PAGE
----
COLUMBUS, Ohio—Sen. Hillary Rodham Clinton courted a moderate image on Monday, urging a truce between the liberal and centrist wings of her Democratic Party and a platform that bridges differences as she positions herself for a possible bid for the presidency.
Delivering a broad overview of public affairs that illustrated how she would lead the party, Clinton blended the rhetoric of President Bush in stressing an aggressive war on terrorism with the kind of talk her husband used in forging middle-ground consensus on divisive issues such as abortion and the role of faith in public life.
Clinton's venue was the annual conference of the Democratic Leadership Council, the same centrist group of Democratic Party leaders and activists that helped launch her husband's 1992 presidential campaign and where she accepted the chairmanship of a yearlong effort to write a new party agenda.
She didn't mention ambitions beyond her 2006 re-election as New York's junior senator.
But to the audience of rank-and-file Democrats, there was no doubt that she's the biggest star in the party and the likely front-runner for its 2008 nomination should she seek it.
"I'd love for her to be president," said Elizabeth Kennedy Lawlor, a Democrat from Alabama who waited eagerly after the speech for Clinton to autograph her latest book, "Living History." "She's a fighter. She's a survivor."
Ever since she won election to the Senate in 2000, Clinton has been striving to establish her moderate or centrist credentials. It's an apparent effort to overcome her reputation as an orthodox liberal. Like everyone else at the meeting of party centrists, Clinton is keenly aware that the only two Democrats to win the presidency in the last 35 years have been moderate Southerners—one of them her husband, Bill Clinton, and the other a former governor of Georgia, Jimmy Carter.
In her speech, Clinton sought to place herself astride the divisions in her party and the country.
"All too often we have allowed ourselves to be split between left, right and center," she said of Democrats. "It's high time for a cease-fire." Echoing one of her husband's favorite lines, she said Democrats should stop "accepting the false logic of false choices that keep our party and our country divided."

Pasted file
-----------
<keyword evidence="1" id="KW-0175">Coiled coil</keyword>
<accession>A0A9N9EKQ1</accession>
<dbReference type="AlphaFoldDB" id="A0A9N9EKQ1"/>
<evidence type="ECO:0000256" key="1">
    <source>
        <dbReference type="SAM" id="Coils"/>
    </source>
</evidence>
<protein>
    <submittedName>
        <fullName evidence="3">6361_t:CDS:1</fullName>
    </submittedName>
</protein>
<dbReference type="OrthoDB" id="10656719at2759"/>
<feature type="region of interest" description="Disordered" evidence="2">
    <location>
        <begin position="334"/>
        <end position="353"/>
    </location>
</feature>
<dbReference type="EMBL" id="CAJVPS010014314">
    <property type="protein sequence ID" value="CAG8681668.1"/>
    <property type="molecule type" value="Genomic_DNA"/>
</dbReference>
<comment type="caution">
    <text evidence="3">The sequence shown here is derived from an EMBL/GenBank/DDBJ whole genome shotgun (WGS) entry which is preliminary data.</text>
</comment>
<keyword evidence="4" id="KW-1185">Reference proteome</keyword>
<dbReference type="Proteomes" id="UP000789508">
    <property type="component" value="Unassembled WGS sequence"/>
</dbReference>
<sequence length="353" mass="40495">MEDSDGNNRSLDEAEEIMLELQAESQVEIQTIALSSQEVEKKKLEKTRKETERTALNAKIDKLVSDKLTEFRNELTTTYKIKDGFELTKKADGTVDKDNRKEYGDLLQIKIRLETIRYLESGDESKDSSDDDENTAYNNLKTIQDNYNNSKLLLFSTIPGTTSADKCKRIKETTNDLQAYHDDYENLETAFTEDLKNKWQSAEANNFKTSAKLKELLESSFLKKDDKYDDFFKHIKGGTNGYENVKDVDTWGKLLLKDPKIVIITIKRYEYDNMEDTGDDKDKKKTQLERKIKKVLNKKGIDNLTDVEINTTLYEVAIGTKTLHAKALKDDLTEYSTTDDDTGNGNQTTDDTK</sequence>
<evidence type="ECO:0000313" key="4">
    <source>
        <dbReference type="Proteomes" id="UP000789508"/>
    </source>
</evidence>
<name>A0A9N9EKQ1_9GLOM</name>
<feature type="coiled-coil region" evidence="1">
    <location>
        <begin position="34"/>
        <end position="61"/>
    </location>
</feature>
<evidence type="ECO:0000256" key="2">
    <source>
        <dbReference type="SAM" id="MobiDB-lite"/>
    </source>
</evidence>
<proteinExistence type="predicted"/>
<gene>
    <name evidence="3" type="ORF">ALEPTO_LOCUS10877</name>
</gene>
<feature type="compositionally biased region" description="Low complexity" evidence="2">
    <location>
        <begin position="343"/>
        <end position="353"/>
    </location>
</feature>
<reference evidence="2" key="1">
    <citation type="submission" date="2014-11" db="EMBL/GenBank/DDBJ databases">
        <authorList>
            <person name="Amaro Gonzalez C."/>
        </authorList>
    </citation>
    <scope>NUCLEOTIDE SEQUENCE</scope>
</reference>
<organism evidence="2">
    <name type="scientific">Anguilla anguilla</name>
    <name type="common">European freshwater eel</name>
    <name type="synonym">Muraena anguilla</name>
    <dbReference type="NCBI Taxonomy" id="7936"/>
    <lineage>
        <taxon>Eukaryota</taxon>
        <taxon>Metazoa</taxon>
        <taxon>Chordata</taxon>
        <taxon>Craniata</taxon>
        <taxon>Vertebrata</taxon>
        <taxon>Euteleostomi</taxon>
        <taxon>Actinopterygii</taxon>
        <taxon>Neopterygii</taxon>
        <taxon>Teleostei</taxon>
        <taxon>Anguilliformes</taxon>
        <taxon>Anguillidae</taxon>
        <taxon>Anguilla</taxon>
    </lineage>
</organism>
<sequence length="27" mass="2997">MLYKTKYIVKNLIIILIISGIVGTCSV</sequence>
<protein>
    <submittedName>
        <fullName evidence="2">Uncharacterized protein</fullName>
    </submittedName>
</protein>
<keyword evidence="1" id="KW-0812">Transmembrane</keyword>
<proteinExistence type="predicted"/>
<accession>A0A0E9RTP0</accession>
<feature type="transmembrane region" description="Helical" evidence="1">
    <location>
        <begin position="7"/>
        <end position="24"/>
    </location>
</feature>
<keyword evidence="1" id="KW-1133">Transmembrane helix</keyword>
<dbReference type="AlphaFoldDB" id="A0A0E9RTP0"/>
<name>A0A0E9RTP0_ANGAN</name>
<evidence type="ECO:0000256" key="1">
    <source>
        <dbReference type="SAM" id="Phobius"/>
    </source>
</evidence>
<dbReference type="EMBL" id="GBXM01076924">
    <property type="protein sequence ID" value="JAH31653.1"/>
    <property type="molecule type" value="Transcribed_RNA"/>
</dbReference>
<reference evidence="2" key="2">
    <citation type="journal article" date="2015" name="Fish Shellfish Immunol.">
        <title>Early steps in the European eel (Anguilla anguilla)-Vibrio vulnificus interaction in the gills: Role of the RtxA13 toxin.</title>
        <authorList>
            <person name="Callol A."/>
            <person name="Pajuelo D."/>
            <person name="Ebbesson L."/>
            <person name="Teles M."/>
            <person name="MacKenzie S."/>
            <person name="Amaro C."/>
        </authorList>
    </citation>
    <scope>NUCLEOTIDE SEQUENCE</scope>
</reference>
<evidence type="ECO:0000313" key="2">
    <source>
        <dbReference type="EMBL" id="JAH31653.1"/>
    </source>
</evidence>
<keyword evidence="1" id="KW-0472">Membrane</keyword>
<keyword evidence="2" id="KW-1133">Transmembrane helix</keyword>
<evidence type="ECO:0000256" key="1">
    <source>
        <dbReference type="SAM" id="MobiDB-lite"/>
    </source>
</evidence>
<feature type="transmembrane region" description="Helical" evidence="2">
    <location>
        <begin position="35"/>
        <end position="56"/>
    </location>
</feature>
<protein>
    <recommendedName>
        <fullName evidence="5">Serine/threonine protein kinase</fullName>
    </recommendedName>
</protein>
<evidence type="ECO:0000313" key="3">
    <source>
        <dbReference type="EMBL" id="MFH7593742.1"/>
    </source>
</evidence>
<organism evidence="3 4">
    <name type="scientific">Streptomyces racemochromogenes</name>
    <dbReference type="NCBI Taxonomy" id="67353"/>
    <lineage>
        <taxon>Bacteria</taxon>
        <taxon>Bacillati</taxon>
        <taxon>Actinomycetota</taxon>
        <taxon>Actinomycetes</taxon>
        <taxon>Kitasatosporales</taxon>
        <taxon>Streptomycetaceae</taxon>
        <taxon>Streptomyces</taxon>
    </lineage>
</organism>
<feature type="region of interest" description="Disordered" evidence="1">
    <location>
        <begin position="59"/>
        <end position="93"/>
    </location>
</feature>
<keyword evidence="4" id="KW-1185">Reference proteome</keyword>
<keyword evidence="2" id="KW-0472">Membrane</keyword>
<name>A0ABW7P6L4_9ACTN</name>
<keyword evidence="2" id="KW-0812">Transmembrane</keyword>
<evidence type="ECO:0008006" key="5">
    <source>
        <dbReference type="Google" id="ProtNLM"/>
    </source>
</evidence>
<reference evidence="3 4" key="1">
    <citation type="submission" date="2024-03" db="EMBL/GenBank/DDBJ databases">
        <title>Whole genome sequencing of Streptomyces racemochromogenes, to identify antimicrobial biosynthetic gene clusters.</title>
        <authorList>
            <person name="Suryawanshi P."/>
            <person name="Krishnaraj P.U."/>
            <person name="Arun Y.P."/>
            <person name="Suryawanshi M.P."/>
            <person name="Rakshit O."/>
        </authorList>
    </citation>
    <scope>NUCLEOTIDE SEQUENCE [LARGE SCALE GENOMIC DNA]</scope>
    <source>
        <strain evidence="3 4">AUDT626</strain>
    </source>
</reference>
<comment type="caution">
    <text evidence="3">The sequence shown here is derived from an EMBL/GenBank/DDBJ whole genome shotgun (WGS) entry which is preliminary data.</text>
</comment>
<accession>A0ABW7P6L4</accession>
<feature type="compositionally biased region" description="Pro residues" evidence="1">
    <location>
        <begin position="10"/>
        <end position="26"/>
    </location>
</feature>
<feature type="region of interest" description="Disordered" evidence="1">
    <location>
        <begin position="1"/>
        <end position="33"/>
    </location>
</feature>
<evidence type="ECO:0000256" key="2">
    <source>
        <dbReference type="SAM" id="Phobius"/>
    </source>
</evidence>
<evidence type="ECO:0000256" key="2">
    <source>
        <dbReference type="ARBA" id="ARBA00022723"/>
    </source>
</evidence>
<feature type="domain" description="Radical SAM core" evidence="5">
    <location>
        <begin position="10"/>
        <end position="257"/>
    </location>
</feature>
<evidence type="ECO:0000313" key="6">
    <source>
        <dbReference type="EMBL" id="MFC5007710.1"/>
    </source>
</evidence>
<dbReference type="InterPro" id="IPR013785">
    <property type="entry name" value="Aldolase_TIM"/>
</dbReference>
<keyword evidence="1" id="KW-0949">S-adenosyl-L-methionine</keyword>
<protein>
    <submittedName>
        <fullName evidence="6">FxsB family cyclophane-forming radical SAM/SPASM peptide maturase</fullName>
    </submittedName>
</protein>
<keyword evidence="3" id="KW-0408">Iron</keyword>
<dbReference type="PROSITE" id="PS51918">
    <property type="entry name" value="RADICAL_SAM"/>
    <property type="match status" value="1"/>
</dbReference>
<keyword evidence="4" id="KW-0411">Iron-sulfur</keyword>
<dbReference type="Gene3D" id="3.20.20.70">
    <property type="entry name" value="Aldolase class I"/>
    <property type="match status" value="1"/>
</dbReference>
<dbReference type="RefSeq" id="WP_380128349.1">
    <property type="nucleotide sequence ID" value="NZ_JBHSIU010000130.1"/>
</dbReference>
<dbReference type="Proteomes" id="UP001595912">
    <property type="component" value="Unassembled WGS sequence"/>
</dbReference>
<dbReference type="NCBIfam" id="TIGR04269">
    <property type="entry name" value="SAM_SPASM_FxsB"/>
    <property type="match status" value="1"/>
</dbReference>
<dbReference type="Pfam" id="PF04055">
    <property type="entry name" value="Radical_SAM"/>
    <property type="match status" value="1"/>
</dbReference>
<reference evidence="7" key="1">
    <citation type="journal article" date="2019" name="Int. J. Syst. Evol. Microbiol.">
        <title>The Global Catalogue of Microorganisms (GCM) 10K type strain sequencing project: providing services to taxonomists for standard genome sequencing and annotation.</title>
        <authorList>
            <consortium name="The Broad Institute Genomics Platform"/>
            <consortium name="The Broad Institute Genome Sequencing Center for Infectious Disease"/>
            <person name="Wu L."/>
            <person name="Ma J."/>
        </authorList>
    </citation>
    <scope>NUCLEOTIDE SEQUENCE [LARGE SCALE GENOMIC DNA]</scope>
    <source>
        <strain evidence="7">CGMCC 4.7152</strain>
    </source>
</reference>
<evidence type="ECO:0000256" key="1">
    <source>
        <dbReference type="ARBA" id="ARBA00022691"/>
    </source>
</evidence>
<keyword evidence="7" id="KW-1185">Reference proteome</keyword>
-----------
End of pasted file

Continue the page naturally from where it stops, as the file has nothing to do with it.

Instead, she said, Democrats need to convince the country that Americans can expand health care while being fiscally responsible, fight terrorism while strengthening international alliances and support free trade while protecting American workers.
Taking on one of the most emotional schisms, she said Democrats need to support abortion rights while also using such tools as family planning and eased adoptions to reduce the number of unwanted pregnancies and abortions. She has called for "common ground" on abortion, though she hasn't wavered in her support of universal abortion rights.
She referred to faith in God, shared values and a desire to "protect our children from the excesses of the popular culture."
Such emphasis on values more often associated with political conservatives than liberals isn't new for Clinton. She's been a consistent supporter of the military, particularly since the 2001 terrorist attacks. A member of the Senate Armed Services Committee, she backed the war in Iraq and has refused to push for early withdrawal. A potential rival, Sen. Evan Bayh of Indiana, joked Monday that he's seen her reading Soldier of Fortune magazine.
Her efforts to find middle ground have accelerated since liberal Sen. John Kerry of Massachusetts was defeated in last year's presidential election.
Most notably, she's working to overcome broad criticism of her failure when she led the Clinton White House's 1993-94 effort to expand health care. Recently she even has been partnering with former Republican House Speaker Newt Gingrich—who fought her husband on virtually everything—on proposals to use technology to save money in health care.
Several potential rivals for the 2008 presidential nomination also courted party moderates at the session, including Bayh and Govs. Tom Vilsack of Iowa and Mark Warner of Virginia. All were well received.
But it was Clinton who drew the most interest and the most emotional responses.
"Hillary Clinton would be an extraordinary president," said Sandra Frankel, a town supervisor in Brighton, N.Y. "I think she'll win."
Frankel said Clinton has the "toughness" necessary to run and govern in a post-Sept. 11, 2001, world, likening her to such other strong leaders as Margaret Thatcher of Great Britain, Indira Gandhi of India and Golda Meir of Israel.
Not everyone present was so enthusiastic.
"She's certainly the big dog in the field, but I don't want her to run in ང," said Pat Vance, an alderman from Waterbury, Conn. "She's too divisive." He said he wants the party to go with a centrist such as Warner, a pro-business Democrat who successfully wooed rural voters.
Ann Mah, a state representative from Kansas, said Clinton could make inroads into Republican "red" states such as Missouri and Ohio if she stresses national security and reframes the debate on such divisive issues as abortion.
"If she takes a moderate path, she could do well," Mah said.
How about in her home state of Kansas?
"Oh no. We're pretty red out there."
For more information, go to www.dlc.org.
(c) 2005, Knight Ridder/Tribune Information Services.
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